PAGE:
Planning is key to successful gardening

By Kristen Tribe | Published Wednesday, March 14, 2018

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With the official start to spring just around the corner, it’s prime time to plan your garden.

By giving some thought to your garden’s size, location and favorite vegetables, you’re more likely to have a successful growing season and end up with produce your family will enjoy.

Messenger photo by Joe Duty


Paige Haynes of Decatur Garden Center said an important element to picking the location of your garden is the hours of sunlight it will receive. A garden needs at least four to six hours of sun every day, according to Haynes – but the more, the better.

Your garden also needs to be easy to access.

“One of the best things for your garden is the gardener’s shadow,” said Allyson Murray, who works at the Garden Center.

In other words, don’t put your garden in a location where it’s easily overlooked or forgotten.

“If you’re out in the country and you have 40 acres and the garden’s in the back, it’s probably going to be eaten by the deer or, if you’re like me, you’ll forget it,” Murray said. “Put it somewhere where it’s not unseen.”

Another important consideration in picking the site is access to water.

“You’ll need something other than rain,” Murray said. “You may just use a hose or choose to install a drip irrigation system because it reduces water costs.”

Either way the garden needs to be near a water source.


Haynes advises all gardeners have the soil tested so they have a starting point and know what nutrients might need to be added to their plot. The Garden Center has soil sample kits, as does Texas A&M AgriLife Wise County, all of which are sent to Texas A&M in College Station for testing.

“A basic analysis gives you a lot of information. That way you’re not shooting in the dark. You know what you’re beginning with,” Murray said.

It’s also important to till the soil until it’s “nice and fluffy,” according to Haynes.

Murray said if the plot hasn’t been previously worked, try to remove as many roots and weeds as possible.

Once the soil is tilled, use the results of your soil test to determine what amendments should be added, such as cotton burr compost, peat moss or even potting soil, as well as fertilizers.


“Consider how much you’re going to eat, and if you have a surplus, what are you going to do with it? Are you going to put it up or give it away?” Murray said.

She also suggested considering what your family likes to eat.

“If you’re planting something just because it’s a vegetable, but your family’s not going to eat it, that defeats the purpose,” she said.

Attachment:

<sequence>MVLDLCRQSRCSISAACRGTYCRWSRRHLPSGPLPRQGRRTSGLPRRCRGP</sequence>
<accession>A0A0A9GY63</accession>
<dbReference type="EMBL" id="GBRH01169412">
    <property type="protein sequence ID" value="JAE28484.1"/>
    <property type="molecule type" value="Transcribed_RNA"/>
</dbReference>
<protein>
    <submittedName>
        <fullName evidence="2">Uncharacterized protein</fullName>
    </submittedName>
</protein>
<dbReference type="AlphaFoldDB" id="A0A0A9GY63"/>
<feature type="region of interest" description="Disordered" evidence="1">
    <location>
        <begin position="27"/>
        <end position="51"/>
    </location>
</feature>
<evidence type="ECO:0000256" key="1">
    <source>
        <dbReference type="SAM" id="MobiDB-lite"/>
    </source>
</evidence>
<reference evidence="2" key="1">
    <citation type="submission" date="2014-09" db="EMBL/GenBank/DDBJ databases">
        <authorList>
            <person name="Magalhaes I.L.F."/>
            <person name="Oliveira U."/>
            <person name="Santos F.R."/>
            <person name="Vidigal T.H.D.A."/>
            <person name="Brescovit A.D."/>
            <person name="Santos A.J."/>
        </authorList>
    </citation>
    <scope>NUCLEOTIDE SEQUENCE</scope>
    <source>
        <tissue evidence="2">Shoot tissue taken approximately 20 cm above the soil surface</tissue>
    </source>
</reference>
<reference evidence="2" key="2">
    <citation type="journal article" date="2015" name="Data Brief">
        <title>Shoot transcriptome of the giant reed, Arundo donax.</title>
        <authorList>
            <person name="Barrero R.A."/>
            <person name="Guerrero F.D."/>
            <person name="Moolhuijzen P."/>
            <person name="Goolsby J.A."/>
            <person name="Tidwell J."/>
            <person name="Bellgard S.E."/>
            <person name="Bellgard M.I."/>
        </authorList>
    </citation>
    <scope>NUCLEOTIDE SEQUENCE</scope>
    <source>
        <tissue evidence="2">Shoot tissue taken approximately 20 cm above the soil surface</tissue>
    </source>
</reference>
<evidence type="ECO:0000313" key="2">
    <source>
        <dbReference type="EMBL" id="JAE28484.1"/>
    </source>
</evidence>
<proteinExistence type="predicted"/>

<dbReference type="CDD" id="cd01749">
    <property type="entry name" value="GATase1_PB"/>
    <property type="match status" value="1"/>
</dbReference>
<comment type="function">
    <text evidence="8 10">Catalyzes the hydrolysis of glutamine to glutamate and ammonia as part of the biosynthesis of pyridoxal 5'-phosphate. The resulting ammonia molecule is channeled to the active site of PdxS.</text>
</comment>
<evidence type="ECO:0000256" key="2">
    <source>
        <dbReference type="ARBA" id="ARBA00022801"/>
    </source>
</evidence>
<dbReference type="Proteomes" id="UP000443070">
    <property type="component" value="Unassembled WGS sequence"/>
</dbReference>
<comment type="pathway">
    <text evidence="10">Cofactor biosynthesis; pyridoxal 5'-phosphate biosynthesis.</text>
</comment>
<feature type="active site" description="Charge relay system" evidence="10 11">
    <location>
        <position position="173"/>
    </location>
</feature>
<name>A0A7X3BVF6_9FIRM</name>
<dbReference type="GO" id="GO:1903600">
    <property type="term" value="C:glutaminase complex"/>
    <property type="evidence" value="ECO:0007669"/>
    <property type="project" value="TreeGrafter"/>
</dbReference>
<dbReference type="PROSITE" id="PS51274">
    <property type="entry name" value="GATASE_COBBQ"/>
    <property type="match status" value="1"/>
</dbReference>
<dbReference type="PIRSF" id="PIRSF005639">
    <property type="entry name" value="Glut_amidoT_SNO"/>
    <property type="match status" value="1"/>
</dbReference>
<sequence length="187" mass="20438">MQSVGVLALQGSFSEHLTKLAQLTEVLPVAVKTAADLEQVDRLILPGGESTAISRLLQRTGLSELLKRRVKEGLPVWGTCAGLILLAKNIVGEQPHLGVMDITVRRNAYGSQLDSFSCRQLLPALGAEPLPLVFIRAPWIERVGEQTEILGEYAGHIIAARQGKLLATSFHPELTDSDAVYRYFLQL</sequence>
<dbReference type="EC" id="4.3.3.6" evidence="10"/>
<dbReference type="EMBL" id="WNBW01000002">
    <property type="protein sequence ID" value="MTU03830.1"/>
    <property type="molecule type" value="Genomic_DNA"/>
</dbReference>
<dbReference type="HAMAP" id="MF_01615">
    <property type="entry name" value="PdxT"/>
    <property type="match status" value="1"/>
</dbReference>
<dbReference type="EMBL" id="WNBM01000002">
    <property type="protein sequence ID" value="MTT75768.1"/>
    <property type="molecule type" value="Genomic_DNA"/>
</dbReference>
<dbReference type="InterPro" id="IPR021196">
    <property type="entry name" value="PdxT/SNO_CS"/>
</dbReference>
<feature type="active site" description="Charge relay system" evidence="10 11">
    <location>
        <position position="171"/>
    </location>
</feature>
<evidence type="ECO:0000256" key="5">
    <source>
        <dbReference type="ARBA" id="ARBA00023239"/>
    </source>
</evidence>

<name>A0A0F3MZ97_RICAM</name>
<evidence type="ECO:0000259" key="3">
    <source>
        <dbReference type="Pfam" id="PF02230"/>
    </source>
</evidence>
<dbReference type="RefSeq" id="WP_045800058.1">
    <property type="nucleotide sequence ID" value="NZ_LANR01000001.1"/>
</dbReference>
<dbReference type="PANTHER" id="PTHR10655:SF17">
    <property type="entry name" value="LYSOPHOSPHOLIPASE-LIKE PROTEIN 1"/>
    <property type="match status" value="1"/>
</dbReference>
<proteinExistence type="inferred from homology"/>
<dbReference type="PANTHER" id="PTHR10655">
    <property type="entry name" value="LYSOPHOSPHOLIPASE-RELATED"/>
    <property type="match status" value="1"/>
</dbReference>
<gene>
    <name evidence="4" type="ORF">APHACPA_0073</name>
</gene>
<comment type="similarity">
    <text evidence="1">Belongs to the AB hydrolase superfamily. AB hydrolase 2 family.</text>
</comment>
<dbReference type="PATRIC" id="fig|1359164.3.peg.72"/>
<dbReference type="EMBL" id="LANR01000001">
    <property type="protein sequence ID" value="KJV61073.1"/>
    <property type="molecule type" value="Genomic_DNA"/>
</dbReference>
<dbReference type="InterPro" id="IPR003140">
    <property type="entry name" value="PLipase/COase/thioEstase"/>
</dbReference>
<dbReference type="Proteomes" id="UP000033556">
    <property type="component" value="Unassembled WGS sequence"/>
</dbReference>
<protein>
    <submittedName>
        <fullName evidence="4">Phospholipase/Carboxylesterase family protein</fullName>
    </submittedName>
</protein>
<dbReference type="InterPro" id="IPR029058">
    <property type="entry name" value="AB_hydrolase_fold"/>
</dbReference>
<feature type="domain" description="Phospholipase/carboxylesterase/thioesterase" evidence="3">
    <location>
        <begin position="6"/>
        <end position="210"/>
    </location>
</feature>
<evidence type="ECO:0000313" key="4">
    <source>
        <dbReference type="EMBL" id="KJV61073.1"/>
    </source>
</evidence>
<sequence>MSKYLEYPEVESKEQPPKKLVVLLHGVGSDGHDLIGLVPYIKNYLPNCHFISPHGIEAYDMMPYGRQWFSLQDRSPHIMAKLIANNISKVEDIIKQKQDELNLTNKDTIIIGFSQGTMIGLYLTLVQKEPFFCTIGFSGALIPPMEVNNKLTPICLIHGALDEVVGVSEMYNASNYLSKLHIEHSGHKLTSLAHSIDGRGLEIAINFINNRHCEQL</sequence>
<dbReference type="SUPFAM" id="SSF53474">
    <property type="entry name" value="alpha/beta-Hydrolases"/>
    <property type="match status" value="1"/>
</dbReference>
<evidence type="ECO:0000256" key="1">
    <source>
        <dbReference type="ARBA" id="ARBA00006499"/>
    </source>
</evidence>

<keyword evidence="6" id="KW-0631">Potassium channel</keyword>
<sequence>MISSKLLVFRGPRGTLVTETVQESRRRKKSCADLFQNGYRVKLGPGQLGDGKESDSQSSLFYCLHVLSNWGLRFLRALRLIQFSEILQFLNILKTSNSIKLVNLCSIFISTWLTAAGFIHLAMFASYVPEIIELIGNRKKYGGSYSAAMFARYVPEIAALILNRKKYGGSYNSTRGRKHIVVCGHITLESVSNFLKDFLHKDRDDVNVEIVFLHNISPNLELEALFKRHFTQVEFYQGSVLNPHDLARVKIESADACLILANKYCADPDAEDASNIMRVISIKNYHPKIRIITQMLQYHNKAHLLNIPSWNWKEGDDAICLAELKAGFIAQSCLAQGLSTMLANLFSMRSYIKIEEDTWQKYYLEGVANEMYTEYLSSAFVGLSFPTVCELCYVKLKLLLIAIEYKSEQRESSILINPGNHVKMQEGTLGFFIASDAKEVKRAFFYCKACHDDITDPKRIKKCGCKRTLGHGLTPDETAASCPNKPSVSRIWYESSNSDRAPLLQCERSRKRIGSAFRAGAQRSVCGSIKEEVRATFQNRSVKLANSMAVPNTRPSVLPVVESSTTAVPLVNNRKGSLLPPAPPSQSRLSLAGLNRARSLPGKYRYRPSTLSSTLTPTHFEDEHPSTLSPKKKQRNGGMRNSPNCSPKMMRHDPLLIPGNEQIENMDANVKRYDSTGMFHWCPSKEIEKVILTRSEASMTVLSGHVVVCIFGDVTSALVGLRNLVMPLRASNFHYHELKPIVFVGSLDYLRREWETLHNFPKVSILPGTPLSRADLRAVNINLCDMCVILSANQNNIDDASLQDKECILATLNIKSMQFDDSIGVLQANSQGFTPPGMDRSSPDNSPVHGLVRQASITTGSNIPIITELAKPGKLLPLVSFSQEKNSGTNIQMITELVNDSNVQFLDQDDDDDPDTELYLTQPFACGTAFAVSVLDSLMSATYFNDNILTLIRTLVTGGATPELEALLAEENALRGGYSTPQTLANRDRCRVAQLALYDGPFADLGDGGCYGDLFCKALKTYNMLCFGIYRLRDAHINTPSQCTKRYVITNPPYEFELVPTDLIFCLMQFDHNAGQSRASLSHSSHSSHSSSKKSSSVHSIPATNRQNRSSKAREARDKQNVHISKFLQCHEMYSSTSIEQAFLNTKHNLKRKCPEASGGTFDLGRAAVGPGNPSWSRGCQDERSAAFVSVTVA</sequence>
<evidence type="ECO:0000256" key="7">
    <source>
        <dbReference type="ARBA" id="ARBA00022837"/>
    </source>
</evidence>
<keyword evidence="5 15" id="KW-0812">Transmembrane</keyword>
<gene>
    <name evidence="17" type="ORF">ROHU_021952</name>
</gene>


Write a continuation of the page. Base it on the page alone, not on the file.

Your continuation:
It’s also important to find out what grows best in this area during this time of year. Murray said they offer free planting guides to customers. The guides also include information on crop size, planting distance and depth and average harvest time.

Once you pick the vegetables you’d like to grow, decide if you want to start with seeds or transplants.

“Usually with transplants, you can get things going earlier and get a greater yield before it gets too hot,” Murray said.


After the garden is planted, work to keep weeds out with shallow hoeing or spreading mulch among your plants.

“You don’t want to use wood mulch, though,” Murray said. “It’s heavy and saps the ground of water. You want to use things like old, rotten hay – things that would break down quickly and not pull nitrogen from the soil.”

Murray said mulch also helps conserve water by holding the moisture in the soil.

“You need 1 to 2 inches of mulch, but you don’t want a real thick layer early in the season,” she explained. “And don’t put mulch around seedlings until they have come up.”

As the plants grow, you must also consider disease and pest control. Haynes said a quick stroll through the garden to check for fungal disease and look for bugs is a good first step to keep it in check. She said it’s always important to follow the label instructions on all treatments, and if you’re unsure, consult with a professional.


Haynes encourages everyone to try gardening.

The physical activity is healthy for your mind and body, plus you’re providing wholesome food for your family. If you’re a newbie, start small, evaluate what your family will actually consume and the amount of time you can invest in the project and go from there.

Murray maintains it’s all about time and attention.

“It doesn’t matter if your thumb is green; it matters if your knees are brown,” she said.

*Editor’s note: Murray said an excellent source for beginning gardeners is the Texas A&M Horticulture Department, The local Texas A&M AgriLife Extension office is also a good resource.

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